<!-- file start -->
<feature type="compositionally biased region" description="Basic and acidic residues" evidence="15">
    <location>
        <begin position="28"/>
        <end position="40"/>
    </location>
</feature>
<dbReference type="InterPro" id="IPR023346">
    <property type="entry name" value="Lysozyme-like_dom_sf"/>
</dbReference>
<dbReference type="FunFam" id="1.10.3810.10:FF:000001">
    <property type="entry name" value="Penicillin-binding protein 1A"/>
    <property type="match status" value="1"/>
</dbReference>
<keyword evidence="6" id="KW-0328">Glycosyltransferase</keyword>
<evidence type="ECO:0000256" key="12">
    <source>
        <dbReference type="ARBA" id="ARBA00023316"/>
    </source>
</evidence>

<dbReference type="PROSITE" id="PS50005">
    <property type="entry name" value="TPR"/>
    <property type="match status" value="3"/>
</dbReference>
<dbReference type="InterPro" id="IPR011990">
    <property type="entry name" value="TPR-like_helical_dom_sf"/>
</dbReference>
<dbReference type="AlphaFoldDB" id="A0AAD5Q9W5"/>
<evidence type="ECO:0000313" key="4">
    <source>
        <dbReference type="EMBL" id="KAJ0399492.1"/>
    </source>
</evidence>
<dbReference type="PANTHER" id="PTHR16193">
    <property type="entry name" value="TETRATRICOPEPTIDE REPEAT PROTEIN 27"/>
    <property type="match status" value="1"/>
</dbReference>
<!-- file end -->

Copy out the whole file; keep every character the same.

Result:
<feature type="compositionally biased region" description="Basic and acidic residues" evidence="15">
    <location>
        <begin position="28"/>
        <end position="40"/>
    </location>
</feature>
<dbReference type="InterPro" id="IPR023346">
    <property type="entry name" value="Lysozyme-like_dom_sf"/>
</dbReference>
<dbReference type="FunFam" id="1.10.3810.10:FF:000001">
    <property type="entry name" value="Penicillin-binding protein 1A"/>
    <property type="match status" value="1"/>
</dbReference>
<keyword evidence="6" id="KW-0328">Glycosyltransferase</keyword>
<evidence type="ECO:0000256" key="12">
    <source>
        <dbReference type="ARBA" id="ARBA00023316"/>
    </source>
</evidence>

<dbReference type="PROSITE" id="PS50005">
    <property type="entry name" value="TPR"/>
    <property type="match status" value="3"/>
</dbReference>
<dbReference type="InterPro" id="IPR011990">
    <property type="entry name" value="TPR-like_helical_dom_sf"/>
</dbReference>
<dbReference type="AlphaFoldDB" id="A0AAD5Q9W5"/>
<evidence type="ECO:0000313" key="4">
    <source>
        <dbReference type="EMBL" id="KAJ0399492.1"/>
    </source>
</evidence>
<dbReference type="PANTHER" id="PTHR16193">
    <property type="entry name" value="TETRATRICOPEPTIDE REPEAT PROTEIN 27"/>
    <property type="match status" value="1"/>
</dbReference>